Leveraging Community Partners and IoT Based Sensors to Improve Localized Air Quality Monitoring in Communities
Lead PI:
Brian Krupp

Approximately 91% of the world population lives in environments that do not currently meet air quality standards. In the United States (U.S.), the Clean Air Act of 1970 has resulted in air pollution concentrations dropping below national standards, meaning that most communities in the U.S. have cleaner air. However, clean air is not realized across all communities, especially in communities of color, where air quality can differ significantly. Further, regulatory air quality sensors that are sparsely deployed may not accurately detect the quality of air that residents breathe in their communities. With the availability of low-cost sensors and advancement of low-cost single-board computers and microcontrollers, this research aims to provide residents with an ability to accurately understand their air quality through the deployment of an Internet of Things (IoT) air quality sensor. We will meet with residents that have been affected by both redlining and nearby pollution sources to better understand how air quality affects their daily lives and what air quality information is most beneficial to them. In addition, the team will closely collaborate with partner school(s) to create K-12 curriculum for students to learn how to create their own air quality sensor, deploy it at their school, and make the air quality readings publicly available.

In this research, we will combine the availability of low-cost particulate matter sensors with the accessibility of IoT compatible single-board computers and microcontrollers to enable publicly available fine-grained air quality information. To provide real-time access to the data, a prototype mobile application for both iOS and Android, along with a web dashboard, will be developed. To address common challenges of both power and connectivity, we will partner with PCs for People to deploy the sensors and provide connectivity through their existing infrastructure. An enclosure will be developed that ensures proper airflow, has low interference with wireless communication, and is modular to allow other sensing capabilities in the future. We will compare the findings from a test deployment of the sensors with regulatory sensors readings and share the results with the community and local officials. To ensure the sustainability of the project and provide an opportunity for it to expand, we will create an open-source Computer Science and Engineering curriculum in partnership with a local middle school and we will pilot a tech camp at our university.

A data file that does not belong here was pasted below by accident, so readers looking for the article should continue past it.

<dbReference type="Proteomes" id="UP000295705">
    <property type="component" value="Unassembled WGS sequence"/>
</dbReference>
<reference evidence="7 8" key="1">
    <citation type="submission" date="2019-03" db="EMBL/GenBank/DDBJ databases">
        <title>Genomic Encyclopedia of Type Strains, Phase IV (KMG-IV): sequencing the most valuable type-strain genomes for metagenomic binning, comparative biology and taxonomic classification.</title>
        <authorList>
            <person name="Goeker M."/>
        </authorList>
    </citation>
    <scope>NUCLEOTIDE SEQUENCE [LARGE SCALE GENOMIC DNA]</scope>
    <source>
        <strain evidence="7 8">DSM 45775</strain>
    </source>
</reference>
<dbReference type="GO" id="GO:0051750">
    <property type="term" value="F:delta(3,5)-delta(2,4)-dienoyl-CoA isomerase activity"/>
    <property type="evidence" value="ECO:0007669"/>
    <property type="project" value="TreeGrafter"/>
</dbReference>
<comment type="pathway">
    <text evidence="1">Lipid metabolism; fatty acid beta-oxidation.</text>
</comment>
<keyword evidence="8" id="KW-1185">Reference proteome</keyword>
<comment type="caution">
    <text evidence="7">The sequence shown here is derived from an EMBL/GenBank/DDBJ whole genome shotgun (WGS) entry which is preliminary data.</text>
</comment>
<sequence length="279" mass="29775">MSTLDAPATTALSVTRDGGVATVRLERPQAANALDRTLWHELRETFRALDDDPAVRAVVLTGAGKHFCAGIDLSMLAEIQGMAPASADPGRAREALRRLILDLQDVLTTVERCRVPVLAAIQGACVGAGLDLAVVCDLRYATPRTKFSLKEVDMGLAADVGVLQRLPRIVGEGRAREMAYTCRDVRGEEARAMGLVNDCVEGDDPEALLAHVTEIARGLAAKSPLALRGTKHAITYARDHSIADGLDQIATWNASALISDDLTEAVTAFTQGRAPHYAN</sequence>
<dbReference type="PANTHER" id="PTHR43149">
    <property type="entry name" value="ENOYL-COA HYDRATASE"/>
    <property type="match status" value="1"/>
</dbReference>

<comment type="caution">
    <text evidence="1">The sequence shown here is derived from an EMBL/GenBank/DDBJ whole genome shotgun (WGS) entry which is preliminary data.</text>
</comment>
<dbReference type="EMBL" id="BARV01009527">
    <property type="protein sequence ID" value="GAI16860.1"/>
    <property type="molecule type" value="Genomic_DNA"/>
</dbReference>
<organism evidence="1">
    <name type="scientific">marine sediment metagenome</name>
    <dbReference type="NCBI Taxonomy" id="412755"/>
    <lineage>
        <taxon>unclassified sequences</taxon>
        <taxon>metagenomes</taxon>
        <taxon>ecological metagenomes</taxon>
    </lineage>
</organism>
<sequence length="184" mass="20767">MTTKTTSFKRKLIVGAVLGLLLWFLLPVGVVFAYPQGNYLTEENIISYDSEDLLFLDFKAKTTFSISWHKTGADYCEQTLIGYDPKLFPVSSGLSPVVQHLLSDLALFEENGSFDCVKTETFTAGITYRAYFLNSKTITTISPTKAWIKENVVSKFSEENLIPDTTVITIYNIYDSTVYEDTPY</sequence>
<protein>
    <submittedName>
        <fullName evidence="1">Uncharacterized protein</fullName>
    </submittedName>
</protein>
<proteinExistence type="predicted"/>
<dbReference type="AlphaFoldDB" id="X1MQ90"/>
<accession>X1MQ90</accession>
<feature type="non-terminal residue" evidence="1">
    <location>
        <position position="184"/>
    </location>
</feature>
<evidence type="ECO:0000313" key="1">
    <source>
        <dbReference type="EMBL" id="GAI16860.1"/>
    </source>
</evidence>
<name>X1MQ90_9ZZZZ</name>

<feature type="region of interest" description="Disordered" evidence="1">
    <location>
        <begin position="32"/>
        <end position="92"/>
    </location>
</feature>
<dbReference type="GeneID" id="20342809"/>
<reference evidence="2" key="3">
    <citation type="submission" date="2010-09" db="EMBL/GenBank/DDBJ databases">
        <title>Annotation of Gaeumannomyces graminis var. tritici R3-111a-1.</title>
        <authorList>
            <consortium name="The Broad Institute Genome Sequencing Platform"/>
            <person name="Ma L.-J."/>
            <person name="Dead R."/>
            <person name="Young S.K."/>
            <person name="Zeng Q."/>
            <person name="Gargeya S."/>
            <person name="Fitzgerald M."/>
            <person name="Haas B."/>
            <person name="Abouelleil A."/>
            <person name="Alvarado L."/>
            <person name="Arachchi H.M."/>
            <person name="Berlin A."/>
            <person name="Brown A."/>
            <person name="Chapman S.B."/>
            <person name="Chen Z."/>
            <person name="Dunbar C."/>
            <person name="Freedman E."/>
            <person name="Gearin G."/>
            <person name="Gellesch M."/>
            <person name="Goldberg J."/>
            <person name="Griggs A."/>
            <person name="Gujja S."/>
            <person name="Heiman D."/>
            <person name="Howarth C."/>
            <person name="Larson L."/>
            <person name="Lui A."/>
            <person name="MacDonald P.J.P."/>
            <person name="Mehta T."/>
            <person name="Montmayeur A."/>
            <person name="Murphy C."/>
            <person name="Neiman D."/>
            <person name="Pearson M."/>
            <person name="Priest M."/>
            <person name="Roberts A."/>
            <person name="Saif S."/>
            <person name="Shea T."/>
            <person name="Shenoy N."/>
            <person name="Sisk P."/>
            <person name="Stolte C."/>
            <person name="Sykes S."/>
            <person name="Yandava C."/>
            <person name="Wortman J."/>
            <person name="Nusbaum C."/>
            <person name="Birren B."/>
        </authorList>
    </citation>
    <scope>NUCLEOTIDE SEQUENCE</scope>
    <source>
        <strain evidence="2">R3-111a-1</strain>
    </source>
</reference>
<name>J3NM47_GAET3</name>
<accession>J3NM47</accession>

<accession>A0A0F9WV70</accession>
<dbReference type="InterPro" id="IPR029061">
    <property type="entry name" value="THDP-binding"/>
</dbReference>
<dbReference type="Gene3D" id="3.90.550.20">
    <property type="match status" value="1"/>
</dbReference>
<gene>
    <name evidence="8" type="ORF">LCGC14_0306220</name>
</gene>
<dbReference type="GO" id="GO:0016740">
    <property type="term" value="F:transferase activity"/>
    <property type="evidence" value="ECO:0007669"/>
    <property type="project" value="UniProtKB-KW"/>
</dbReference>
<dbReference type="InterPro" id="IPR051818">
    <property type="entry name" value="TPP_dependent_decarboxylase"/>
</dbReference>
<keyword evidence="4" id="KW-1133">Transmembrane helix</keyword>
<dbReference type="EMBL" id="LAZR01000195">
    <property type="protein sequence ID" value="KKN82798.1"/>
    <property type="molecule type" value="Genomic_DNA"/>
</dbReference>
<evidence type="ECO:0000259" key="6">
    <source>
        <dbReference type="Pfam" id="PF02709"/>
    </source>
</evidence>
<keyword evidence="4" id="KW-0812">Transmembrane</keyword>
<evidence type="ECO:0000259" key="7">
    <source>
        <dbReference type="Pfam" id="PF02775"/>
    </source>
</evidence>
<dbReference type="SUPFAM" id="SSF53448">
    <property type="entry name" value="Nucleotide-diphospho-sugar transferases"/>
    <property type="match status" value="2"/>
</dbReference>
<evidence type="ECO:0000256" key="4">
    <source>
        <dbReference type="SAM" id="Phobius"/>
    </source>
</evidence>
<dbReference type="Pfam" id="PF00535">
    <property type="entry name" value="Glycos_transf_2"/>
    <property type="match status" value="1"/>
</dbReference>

Brian Krupp
I am an Associate Professor of Computer Science at Baldwin Wallace University. My research interests are on how mobile and internet of things (IoT) can benefit the community, including, how we can better understand what mobile applications do with our data. I lead the MOPS research group which focuses on this research. With the support of the National Science Foundation, we are currently investigating how to provide localized air quality data to communities using an IoT-enabled air quality sensor that students in middle and high school can create. As part of this, we are building curriculum for an in-school program and test piloting this program this year at Incarnate Word Academy.
Performance Period: 04/15/2023 - 03/31/2024
Institution: Baldwin Wallace University
Sponsor: National Science Foundation
Award Number: 2243646